Monday, May 17, 2010

Bar Exams, Reinventing the Wheel

While researching at the British Library this week, I stumbled across a Memorandum on the administration of justice in India by Sir Patrick Spens, Chief Justice of the Federal Court of India.

Spens noted,

I would now make some remarks in regard to the Bar. At every place that I visited, without exception there are far too many barristers and advocates for the work which is available. Everywhere there are literally hundreds with nothing to do except to sit in court and listen and no work to occupy them when they are not doing this. Some years so this failure to get work and young men becomes victims of disappointment, ill will and disaffection (perhaps a reference to the number of lawyers in the nationalist fray) . The fault, I think, is that it is far too easy to become an enrolled advocate at most of the High Courts. As a rule a course at the university with the degree of LL.B and a few months apprenticeship to a local advocate is all that is required for admission to the local Bar. It seems to me that the universities which depend largely upon the number of pupils who come to them are likely to be in favor of the continuation of a situation where the university degree carries such potential subsequent advantages. Moreover for the purpose of maintaining or increasing the supply of pupils there is temptation to a university to make it easier from time to time the conditions of the qualifying examination for law degree.

In the interests of the Bar itself, I believe, that it might well be desirable either that an agreement should be secured between the universities concerned for a more or less uniform and considerably stiffer examination at all universities for the degree of LL.B, if such degree is to remain the basis of admission as Advocates, or that , as on the original side of the High Court, a further and stiffer qualifying examination is required of a young man before he comes to a bar.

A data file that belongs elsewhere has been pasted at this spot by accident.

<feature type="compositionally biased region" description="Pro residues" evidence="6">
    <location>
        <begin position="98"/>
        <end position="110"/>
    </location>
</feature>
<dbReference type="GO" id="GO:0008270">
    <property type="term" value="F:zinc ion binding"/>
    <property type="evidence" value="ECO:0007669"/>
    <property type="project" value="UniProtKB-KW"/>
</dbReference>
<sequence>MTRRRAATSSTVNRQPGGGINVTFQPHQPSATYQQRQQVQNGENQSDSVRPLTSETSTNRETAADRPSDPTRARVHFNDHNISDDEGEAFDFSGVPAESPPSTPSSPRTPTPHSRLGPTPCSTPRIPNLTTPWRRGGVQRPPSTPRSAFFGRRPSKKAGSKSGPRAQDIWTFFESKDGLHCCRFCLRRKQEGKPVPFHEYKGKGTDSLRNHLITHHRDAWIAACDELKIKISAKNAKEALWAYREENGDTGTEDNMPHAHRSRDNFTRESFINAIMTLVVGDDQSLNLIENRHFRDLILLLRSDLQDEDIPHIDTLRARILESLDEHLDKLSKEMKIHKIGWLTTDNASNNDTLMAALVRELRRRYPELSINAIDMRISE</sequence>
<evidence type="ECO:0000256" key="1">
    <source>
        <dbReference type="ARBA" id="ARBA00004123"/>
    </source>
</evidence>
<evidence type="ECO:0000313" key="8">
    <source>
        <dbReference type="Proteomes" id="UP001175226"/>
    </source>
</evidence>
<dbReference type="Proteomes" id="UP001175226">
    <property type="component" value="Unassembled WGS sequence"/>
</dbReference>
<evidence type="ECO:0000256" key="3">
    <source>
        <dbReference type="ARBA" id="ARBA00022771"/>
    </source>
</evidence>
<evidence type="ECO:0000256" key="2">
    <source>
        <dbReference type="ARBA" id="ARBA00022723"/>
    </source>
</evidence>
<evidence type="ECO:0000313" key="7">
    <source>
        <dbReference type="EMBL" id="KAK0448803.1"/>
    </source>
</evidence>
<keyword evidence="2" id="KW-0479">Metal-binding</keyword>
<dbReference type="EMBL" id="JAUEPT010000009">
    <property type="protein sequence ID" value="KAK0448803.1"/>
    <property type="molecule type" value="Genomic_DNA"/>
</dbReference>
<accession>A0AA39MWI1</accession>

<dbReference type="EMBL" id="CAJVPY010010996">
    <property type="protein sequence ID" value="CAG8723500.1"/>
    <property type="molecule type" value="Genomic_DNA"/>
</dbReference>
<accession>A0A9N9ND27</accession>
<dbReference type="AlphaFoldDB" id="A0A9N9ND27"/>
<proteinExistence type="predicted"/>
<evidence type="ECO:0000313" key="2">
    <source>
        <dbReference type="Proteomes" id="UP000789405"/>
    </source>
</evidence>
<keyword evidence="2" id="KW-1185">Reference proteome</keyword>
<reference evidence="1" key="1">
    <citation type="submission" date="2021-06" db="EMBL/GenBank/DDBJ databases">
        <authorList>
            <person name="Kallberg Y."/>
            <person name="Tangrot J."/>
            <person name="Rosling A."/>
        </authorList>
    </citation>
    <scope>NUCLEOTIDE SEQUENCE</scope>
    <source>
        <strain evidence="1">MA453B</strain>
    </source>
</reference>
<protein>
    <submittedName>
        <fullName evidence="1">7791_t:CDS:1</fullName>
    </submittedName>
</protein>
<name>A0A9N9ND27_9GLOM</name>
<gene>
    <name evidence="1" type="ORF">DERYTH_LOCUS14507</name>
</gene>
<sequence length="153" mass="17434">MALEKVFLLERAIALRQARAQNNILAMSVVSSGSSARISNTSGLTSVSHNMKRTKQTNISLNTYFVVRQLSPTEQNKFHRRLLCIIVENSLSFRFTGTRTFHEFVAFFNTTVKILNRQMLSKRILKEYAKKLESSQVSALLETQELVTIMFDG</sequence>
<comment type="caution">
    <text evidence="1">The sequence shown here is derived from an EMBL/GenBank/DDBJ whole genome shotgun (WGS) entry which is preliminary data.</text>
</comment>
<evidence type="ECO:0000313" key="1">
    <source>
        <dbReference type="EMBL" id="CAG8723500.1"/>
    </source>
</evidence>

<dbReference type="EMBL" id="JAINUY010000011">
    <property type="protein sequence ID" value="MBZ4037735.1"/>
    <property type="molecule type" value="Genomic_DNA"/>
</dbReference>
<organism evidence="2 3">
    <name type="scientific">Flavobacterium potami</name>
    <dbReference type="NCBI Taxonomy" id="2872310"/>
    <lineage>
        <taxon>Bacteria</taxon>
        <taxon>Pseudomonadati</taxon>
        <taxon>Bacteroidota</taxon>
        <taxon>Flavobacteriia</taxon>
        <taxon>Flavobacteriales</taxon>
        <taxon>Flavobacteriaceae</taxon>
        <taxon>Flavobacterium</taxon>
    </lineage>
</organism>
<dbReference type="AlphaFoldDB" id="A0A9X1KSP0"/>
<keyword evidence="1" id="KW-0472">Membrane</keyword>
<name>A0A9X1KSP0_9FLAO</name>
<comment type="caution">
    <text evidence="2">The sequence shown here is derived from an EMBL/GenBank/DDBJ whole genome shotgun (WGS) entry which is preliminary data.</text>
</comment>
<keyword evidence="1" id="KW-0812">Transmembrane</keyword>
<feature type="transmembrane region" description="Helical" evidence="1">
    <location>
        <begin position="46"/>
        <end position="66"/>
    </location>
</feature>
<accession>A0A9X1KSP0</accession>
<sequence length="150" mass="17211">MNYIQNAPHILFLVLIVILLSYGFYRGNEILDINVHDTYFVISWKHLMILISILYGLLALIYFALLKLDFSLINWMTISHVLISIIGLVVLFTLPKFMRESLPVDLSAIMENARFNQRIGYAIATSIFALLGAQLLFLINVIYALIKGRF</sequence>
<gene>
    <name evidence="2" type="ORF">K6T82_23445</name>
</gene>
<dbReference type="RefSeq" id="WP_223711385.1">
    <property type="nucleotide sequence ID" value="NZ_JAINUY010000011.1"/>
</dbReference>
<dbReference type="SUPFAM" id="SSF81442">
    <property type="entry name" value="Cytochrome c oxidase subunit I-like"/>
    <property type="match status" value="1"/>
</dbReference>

The Memorandum was given serious consideration by the Viceroy and forwarded to London. Comments were invited by colonial bureaucrats and judges, but this particular recommendation came to naught, with the comment.

It is doubtful whether a stiffening of the examinations will lead to any real improvement. There is , as matters now are, more capacity in this country for passing examinations than for practical work, and any raising of the standard of examination though it might have some small effect, could not be expected to achieve very much.

3 comments:

Aditya Verma said...

Interesting excerpt! Was this before the Bar had control over legal education in India?

Rohit said...

Aditya,

I'm a little hazy about this but to the best of my knowledge the Advocates Act of 1961 empowered the BCI to lay down requirements for qualifications. I think it was sometime after that the BCI began to lay down guidelines for legal education.
professional bodies

Satya said...

Just out of curiosity, would you know the dates of the original memorandum and the subsequent comments of the Viceroy and the others?